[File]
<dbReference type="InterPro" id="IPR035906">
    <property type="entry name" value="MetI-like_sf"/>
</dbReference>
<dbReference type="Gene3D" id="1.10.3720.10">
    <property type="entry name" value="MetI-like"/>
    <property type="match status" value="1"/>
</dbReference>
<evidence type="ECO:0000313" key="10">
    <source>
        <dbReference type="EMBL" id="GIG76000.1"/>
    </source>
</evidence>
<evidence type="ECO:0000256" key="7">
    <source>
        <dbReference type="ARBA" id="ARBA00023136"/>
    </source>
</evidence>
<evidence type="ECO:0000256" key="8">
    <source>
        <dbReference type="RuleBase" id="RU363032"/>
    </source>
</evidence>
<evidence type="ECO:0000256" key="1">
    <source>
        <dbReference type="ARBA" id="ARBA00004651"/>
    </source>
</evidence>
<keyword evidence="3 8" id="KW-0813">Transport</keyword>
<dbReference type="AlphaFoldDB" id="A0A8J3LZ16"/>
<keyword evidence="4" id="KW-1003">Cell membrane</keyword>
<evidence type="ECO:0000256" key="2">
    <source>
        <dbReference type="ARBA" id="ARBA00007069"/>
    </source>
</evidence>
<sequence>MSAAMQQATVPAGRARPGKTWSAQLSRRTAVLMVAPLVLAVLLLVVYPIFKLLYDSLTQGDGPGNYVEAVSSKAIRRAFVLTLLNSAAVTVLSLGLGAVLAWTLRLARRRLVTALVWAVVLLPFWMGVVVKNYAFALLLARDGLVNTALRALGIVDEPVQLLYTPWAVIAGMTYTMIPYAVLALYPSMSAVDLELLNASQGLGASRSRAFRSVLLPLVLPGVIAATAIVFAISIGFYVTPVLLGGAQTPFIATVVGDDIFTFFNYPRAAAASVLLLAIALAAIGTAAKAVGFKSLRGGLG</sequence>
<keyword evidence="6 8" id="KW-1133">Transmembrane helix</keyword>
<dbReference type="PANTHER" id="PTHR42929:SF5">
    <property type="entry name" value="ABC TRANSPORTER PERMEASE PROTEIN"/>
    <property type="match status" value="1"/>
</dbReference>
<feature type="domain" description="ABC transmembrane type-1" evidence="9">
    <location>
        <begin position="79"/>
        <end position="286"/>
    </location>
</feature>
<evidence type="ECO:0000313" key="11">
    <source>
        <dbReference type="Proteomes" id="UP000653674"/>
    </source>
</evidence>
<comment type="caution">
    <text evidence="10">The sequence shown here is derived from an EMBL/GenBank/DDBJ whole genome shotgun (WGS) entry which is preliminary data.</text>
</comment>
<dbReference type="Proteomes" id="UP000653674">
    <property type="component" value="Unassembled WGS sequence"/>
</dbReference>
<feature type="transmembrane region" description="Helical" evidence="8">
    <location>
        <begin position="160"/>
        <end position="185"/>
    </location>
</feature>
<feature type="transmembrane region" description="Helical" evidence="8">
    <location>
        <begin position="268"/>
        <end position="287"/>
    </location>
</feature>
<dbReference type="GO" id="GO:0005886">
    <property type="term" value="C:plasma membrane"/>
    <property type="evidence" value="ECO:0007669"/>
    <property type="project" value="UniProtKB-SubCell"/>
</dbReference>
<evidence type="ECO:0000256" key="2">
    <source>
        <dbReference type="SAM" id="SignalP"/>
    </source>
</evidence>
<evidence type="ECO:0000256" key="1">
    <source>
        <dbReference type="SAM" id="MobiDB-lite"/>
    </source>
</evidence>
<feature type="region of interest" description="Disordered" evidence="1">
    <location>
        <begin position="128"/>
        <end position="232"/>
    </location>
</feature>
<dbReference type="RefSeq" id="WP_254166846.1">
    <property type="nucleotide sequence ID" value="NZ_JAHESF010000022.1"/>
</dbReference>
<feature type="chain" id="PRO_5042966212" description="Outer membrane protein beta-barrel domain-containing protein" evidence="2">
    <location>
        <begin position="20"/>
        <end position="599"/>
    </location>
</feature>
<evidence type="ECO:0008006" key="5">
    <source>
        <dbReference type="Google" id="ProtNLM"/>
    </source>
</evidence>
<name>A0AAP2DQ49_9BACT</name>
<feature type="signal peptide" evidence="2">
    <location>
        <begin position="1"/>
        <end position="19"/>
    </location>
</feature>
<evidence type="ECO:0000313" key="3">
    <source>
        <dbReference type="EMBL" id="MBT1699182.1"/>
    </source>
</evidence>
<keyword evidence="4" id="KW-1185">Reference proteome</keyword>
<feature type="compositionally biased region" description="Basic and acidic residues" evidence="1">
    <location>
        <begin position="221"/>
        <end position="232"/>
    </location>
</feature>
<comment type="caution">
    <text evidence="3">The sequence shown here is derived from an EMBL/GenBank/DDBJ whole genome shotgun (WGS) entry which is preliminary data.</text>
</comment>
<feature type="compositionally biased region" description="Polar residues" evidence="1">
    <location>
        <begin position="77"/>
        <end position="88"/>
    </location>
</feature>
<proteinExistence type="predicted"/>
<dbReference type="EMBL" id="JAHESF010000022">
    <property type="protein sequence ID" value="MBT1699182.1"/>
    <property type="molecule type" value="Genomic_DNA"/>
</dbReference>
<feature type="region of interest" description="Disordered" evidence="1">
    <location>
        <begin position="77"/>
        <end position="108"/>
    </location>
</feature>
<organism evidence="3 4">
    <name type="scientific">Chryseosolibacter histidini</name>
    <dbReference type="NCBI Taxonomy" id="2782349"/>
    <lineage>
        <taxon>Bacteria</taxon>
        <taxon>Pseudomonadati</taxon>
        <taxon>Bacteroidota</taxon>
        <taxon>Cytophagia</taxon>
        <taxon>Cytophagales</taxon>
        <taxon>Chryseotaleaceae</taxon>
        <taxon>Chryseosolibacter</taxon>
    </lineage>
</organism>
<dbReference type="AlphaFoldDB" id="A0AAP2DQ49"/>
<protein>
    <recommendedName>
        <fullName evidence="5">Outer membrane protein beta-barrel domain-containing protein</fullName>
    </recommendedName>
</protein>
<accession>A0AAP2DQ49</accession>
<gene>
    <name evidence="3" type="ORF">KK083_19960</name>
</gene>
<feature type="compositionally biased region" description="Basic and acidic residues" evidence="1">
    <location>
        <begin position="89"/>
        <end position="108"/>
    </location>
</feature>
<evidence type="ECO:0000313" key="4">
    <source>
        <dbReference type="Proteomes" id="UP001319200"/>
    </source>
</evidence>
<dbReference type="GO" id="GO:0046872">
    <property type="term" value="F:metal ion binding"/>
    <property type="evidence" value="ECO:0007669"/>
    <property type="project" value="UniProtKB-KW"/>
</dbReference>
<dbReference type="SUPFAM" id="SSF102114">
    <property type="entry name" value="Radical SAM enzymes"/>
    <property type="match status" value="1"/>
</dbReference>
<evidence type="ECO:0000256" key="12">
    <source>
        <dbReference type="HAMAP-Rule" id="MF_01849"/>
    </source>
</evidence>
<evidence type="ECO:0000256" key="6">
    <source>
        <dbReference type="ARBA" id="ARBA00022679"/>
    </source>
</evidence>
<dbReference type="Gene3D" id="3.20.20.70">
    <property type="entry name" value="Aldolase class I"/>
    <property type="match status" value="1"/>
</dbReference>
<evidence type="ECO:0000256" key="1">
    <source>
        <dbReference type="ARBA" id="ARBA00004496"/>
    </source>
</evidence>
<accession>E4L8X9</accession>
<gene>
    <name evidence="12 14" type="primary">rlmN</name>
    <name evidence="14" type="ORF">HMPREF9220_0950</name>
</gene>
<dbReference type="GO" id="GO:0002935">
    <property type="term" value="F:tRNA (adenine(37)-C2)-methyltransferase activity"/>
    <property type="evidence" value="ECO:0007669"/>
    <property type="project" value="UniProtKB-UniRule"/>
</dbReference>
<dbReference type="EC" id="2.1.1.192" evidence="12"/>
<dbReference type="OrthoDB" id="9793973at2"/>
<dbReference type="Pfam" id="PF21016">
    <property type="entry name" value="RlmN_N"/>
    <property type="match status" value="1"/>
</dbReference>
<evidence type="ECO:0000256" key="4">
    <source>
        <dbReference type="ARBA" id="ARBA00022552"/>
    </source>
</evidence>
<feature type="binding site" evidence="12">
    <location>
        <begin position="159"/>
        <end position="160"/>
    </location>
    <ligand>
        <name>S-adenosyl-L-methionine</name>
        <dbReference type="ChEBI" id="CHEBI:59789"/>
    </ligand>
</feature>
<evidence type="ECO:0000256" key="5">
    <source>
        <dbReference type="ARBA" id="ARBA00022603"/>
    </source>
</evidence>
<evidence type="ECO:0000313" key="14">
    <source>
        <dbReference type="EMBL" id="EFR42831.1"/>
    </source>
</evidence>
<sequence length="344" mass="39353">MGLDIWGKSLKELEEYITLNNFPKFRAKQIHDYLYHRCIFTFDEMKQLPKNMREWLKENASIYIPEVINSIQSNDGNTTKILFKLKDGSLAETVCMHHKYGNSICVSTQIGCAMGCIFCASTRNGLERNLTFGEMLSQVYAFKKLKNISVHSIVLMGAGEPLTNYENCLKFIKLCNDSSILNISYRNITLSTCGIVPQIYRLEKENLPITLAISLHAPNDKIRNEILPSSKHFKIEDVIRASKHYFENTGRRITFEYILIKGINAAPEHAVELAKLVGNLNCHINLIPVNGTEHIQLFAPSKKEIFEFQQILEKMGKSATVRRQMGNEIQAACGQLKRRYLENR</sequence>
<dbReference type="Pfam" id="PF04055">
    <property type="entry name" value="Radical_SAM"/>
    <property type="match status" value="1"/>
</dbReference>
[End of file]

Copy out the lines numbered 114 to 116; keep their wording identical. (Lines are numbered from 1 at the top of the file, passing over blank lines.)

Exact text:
    <source>
        <dbReference type="EMBL" id="MBT1699182.1"/>
    </source>